contemplation and creativity


The role of the artist is to transmit to humanity the deepest experience of reality.
Art is remembrance. It is love.
It is like a sword that distinguishes between appearances and reality,
or a cradle that reminds us of home.


I would say that the purpose of an artist is to reveal [the] presence of consciousness through the medium of the senses.  So in this respect the artist has a special responsibility.  A mystic’s job is to explore the nature of reality, but more is required of the artist.  He or she has to simultaneously make manifest the ongoing results of this enquiry in form.  So the role of the artist is to provide a way that this presence can be approached and experienced through the senses.  The scientist’s job is to provide a true model of reality, a true model of the universe.  The artist’s job is to provide a means whereby this reality can be experienced in a direct way.


Rupert Spira: Deep Bowl

Deep Bowl
Titanium White with Embossed Text


So the artist has a twofold responsibility?

The first we could call contemplation.  It is the process of exploring the world of form as it is actually experienced in order to discover its true nature, and this he shares with the mystic.  The second involves becoming familiar with one’s medium in order to express and therefore share the results of this enquiry with others.  The artist has to re-present our world of conceptualised objects, separated and extended in space and time, as it really is.  He has to reinterpret our model of reality in line with direct experience and to convey this ‘taste of eternity’.  We could call this twofold activity contemplation and creativity.  Contemplation is the passive aspect; creativity is the dynamic aspect.  These are two inseparable aspects of consciousness.


Rupert Spira: Cylinder Vessels

Cylinder Vessels
Embossed Poem under Titanium White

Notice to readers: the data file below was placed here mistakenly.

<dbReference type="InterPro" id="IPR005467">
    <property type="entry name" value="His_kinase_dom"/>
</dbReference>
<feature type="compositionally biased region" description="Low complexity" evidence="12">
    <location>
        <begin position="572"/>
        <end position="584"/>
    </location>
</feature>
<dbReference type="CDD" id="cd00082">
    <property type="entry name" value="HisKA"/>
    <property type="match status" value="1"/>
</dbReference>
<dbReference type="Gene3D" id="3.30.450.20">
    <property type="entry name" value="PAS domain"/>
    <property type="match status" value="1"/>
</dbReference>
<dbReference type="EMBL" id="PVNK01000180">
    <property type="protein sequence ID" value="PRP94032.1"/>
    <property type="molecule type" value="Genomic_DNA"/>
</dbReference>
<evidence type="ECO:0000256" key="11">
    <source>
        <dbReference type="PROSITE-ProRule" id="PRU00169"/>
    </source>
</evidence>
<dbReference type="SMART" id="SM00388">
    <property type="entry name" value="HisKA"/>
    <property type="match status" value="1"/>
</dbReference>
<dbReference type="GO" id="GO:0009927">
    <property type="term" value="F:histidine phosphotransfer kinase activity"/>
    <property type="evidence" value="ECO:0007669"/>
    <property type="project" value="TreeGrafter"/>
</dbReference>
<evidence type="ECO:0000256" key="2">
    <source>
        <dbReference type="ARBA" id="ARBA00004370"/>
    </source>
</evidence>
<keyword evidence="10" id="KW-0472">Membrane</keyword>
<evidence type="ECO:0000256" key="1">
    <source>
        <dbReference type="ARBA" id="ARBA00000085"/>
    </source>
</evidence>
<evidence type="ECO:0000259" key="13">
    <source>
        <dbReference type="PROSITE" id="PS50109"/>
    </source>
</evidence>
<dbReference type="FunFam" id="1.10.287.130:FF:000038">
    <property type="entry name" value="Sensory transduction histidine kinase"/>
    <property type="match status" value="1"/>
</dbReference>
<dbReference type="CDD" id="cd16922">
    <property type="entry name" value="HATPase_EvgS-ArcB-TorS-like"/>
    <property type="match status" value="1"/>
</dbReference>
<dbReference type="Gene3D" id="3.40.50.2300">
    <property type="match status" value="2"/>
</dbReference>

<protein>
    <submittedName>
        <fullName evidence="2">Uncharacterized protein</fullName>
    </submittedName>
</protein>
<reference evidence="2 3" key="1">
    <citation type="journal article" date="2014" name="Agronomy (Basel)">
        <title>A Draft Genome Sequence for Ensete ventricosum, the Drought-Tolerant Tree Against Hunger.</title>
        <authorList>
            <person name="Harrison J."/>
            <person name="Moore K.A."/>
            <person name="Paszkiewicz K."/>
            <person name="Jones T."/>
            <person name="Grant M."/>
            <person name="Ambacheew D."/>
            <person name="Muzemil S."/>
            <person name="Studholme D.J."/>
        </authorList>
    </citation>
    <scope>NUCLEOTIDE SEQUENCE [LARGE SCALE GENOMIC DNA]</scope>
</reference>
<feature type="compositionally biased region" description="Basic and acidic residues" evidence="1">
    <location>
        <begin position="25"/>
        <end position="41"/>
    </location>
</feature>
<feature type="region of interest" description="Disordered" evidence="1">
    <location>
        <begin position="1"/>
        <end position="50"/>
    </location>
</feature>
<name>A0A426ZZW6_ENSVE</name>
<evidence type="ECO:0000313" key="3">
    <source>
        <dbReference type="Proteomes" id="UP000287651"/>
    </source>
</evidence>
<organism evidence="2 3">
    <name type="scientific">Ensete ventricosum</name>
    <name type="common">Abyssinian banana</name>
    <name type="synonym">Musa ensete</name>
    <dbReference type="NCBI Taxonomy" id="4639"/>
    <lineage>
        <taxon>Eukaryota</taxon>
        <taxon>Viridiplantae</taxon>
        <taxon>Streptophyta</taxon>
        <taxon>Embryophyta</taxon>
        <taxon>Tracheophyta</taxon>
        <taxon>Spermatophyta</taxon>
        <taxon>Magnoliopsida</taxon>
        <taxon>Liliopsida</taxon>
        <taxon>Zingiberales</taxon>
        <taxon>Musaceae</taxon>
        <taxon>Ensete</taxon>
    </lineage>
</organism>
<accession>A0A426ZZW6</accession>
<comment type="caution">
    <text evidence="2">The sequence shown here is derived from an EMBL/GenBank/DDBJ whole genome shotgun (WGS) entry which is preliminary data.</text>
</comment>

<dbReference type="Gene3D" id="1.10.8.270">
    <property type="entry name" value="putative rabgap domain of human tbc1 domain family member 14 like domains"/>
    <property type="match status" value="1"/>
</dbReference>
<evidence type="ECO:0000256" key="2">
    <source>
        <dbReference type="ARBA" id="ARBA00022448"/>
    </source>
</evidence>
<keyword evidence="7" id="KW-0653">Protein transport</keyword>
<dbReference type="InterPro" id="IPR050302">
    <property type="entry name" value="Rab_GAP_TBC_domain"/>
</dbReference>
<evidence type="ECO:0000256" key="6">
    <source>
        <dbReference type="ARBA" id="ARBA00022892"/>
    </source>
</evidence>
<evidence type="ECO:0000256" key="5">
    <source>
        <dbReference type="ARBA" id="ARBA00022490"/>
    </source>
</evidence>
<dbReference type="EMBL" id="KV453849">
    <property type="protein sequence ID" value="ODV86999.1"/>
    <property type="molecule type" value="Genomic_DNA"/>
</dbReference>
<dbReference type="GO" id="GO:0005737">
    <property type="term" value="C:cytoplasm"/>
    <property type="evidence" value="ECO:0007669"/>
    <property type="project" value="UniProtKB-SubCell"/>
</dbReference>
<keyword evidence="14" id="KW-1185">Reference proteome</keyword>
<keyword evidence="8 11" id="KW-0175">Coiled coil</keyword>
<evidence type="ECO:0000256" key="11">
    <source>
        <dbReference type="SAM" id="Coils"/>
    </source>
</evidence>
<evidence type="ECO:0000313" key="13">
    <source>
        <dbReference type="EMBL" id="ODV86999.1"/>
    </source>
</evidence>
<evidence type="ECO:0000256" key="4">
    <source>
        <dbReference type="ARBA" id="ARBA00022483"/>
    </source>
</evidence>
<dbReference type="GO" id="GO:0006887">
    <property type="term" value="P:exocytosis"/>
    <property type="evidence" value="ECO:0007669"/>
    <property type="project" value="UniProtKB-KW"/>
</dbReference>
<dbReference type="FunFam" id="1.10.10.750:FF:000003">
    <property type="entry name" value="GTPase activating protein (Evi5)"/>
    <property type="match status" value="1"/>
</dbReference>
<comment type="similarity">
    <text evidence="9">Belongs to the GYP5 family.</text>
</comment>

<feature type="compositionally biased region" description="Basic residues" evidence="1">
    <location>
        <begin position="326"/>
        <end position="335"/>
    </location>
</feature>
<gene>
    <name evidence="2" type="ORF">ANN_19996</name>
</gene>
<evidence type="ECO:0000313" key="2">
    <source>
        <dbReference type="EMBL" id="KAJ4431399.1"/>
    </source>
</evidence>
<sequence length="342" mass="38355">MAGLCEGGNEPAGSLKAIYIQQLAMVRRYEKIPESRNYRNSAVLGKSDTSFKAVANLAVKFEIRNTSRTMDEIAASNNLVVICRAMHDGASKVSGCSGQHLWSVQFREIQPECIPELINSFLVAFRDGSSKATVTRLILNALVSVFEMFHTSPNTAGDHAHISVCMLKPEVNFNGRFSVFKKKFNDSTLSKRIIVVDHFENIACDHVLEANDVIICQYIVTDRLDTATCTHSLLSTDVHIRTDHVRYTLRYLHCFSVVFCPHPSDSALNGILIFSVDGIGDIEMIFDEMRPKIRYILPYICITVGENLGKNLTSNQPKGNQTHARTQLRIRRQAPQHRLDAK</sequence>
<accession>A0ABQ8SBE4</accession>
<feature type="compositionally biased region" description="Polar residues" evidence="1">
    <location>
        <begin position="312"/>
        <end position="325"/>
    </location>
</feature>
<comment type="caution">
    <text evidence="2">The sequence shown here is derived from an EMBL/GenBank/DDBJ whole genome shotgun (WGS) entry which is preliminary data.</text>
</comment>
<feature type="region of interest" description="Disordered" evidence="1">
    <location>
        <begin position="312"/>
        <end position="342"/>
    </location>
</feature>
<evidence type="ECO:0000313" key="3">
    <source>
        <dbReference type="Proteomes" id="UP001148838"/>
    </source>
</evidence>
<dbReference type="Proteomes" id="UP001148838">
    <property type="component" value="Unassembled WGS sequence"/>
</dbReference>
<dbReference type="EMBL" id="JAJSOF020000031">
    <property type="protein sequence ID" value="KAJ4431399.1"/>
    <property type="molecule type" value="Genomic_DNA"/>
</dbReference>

Do you try to express this in your work?

Consciousness itself can never be defined or approached directly, let alone expressed, and yet at the same time it is very obliging.  The more attention we give it, the more attention it gives us, so to speak.  So we cannot try to express it; yet if we ignore it, it doesn’t appear.  We have to court it.  In fact, the more interested we become in it, in that which is ‘always the same’, the more it infiltrates our perceptions, thoughts and feelings, and therefore the more it informs our work.  But there is no effort to try and express this, or anything else for that matter. That would be very pretentious.

– Rupert Spira in an interview with Daphne Astor 2002


Rupert Spira: Open Bowl

Open Bowl
Embossed Poem under Titanium White Glaze


On nondual perception:

I reasoned that if these two elements – the presence of an object in itself and the consciousness to which it appears – are essential ingredients of every object, there must be a relationship between them. So I began to explore the relationship between consciousness and its object, between that which sees, hears, feels and thinks and that which is seen, heard, felt and thought about. I reasoned that if there is a distinction between the two, there must be some perceivable interface or border between them. I looked for such a border between the subject and its object, but could not find one.

– Rupert Spira



Images © copyright Rupert Spira

Related page on this site:

nature’s eternity
an essay on Paul Cezanne and nondual understanding,
by Rupert Spira (from the book below)


Rupert Spira: The Transparency of Things

The Transparency of Things
a collection of contemplative essays and conversations
– Rupert Spira


There are many video and audio downloads about nonduality, art and “The Way of Beauty” available at Rupert’s website.
Also see his page on youtube.


More books by Rupert Spira



artisans’ gallery